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She's Right on Target : Woman Dart Player Hits Bull's-Eyes as One of World's Best

September 25, 1986|CHRISTINA STOLICKY

Sandy Reitan's life has been on target for the past eight years, reigning as one of the world's top female dart players, running her dart shop in Anaheim and promoting professional darts as the upcoming sport.

Reitan's version of darts is not exactly the casual bar game where it's a race to see whether you can still hit the bull's-eye after drinking more than a few beers. There's money involved--a lot of money if your aim is straight.

Rated by World Dart Federation as the No. 1 woman dart player in the world in 1984 and by the American Darts Organization as the top woman player in the United States for the past five years, Reitan has pocketed enough money to throw darts professionally.

"There's about $1.5 million available each year, and the top five or six women can generally earn between $25,000 and $30,000 playing darts," Reitan said. "I get some funny looks when I tell people I throw darts for a living--most people can't believe it at first. It would be easier to believe I played tennis or golf."

Six years ago, Reitan, 34, opened the Dart Shop in Anaheim with her father, Ray, a retired steelworker. As co-owner of the accessory shop, she is able to compete throughout the world in dart tournaments while her father runs the business. In addition, she travels across the country promoting professional darts and introducing amateurs to the sport.

"Dart playing is catching on in the United States," she explained, "but compared to other countries, we still don't have the exposure. In England, dart players are treated like movie stars. People want their autographs and will pay money to watch the top players compete. Big crowds will turn out to watch the major competitions and the tournaments are often televised."

Once considered the sport of the working class, today's dart players include doctors, lawyers, actors and other white-collar professionals, Reitan said. Women are newcomers to the sport, but each year, their numbers increase.

"Darts is the one sport where men and women can compete equally," Reitan said. "It doesn't take muscles or upper-body strength. The gap between men and women in darts comes from the fact that men have been playing the game much longer.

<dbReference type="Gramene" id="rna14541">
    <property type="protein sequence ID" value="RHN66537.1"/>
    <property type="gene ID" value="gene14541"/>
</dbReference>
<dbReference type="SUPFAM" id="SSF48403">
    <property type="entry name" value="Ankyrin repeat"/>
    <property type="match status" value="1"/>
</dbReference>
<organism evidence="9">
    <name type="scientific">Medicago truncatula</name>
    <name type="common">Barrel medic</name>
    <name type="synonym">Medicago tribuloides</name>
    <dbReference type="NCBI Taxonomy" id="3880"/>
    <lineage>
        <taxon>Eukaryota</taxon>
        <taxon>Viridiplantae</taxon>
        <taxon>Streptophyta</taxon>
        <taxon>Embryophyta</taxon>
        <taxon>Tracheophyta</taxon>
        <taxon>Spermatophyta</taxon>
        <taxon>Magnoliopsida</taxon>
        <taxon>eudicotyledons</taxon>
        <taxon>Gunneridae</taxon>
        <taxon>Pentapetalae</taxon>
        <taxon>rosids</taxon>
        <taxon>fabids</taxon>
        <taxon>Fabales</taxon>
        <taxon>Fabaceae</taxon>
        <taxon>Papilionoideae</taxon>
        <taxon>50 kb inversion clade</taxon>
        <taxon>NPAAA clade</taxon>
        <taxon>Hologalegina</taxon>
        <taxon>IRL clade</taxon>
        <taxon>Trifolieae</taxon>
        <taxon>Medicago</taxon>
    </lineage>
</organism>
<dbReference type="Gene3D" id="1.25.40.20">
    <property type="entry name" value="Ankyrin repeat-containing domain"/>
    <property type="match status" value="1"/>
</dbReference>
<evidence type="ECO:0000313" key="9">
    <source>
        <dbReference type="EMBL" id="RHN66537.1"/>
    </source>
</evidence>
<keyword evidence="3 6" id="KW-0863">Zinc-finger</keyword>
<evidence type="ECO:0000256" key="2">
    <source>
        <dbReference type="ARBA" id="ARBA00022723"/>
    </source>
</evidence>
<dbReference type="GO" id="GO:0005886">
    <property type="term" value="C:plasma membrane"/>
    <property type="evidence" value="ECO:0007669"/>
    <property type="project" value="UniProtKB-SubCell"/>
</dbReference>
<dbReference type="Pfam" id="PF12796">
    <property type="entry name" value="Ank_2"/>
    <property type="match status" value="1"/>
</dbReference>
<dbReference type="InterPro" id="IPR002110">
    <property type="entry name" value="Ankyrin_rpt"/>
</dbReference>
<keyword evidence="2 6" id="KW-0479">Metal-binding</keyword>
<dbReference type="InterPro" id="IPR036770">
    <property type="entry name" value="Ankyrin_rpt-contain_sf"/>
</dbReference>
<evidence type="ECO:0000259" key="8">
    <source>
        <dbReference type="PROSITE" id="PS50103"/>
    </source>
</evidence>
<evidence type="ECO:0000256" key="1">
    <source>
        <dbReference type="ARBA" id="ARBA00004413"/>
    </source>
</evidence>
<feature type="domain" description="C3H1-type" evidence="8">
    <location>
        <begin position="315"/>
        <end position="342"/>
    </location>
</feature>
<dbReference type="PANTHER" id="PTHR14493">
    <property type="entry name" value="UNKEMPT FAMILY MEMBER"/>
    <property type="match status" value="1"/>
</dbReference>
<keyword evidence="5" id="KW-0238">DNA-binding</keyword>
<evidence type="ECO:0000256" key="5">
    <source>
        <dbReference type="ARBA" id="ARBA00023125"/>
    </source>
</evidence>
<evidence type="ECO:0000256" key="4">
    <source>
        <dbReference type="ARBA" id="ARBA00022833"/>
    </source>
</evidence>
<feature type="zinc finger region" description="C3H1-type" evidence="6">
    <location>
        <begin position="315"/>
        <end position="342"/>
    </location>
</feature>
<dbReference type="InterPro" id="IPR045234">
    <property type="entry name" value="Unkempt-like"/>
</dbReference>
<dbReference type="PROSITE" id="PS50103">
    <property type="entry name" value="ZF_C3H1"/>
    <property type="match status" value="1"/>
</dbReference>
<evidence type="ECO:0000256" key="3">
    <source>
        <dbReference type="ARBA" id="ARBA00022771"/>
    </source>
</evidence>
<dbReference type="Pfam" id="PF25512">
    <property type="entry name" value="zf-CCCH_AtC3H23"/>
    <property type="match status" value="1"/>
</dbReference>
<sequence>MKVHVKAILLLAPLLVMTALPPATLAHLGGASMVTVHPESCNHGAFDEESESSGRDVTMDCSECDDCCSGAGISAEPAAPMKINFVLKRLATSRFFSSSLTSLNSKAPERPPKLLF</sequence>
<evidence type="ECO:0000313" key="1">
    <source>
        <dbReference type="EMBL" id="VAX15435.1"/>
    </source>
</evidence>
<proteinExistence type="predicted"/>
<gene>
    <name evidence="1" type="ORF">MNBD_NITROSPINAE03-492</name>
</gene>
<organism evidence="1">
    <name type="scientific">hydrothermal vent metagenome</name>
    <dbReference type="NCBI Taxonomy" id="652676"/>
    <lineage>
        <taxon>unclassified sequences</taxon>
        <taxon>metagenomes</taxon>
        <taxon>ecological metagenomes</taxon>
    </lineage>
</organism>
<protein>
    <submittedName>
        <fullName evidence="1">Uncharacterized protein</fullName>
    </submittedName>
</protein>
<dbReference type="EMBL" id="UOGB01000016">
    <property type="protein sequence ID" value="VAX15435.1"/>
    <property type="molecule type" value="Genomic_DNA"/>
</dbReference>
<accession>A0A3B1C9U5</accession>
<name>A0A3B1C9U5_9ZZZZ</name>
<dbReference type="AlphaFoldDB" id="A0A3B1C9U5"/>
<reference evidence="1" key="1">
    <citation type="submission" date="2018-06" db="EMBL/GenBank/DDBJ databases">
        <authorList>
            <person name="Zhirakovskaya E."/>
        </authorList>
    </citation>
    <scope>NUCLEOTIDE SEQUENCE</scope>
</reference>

"In the big tournaments, there's usually about 150 women registered compared to about 600 men."

Reitan formerly worked in restaurants, a police station and at a few clerical jobs. Her interest in darts began after a trip to England. When she returned to her home in Torrance, she and a few girlfriends met for drinks after work in a South Bay pub where a local dart tournament was in progress. She signed up as a beginner and was on her way.

"Playing darts is very addictive," she said. "You get hooked once you start throwing them. It's something everyone can do--the top female player in England right now is in her 60s."

Although the game is generally played in bars and lounges, Reitan said the major competitions are now played in the grand ballrooms of major hotels. Because it is a competitive sport, drinking alcohol isn't encouraged.

"I play to win," she said with a grin. "There's too much money at stake to drink. Most of us simply love the game, and any drinking involved is social, usually after the competition. The women who compete professionally are not considered barflies but serious contenders for top prize money."

Her enthusiasm for the sport increased two years ago when she married Andy Green, a world-ranked dart player himself. As a team in mixed competition, the couple rarely place below second or third in competition. They have mounted a dart board in the living room of their Torrance home and will be teaching Green's two young children from a previous marriage the game before they enter first grade.

"We aren't competitive with each other," she added hastily. "I've played against him and lost and beaten him in doubles (with a different partner). Let's just say that it's easier to play with him. Being in the same profession has been an asset because we can travel together."

Andy Green said his wife could beat anyone if she put her mind to it.

"When you consider that she's only played the game for eight years, and I've played all my life, she is one of the best," he said.

Tom Fleetwood, general secretary of the American Darts Organization, the governing board of professional darts, said that Reitan and Green are America's most successful dart-playing couple.

"They have been great ambassadors for the sport," Fleetwood said. "It's very fortunate for us that they live in the Los Angeles area. They play many league games in Orange and Los Angeles counties."

For those interested in the sport, Reitan said the best way to get started is to head down to the closest pub and throw a few darts. League players are always available to give tips and instructions on the most popular games.

However, Reitan warned, "be careful where you throw the first darts--try to aim at the board."

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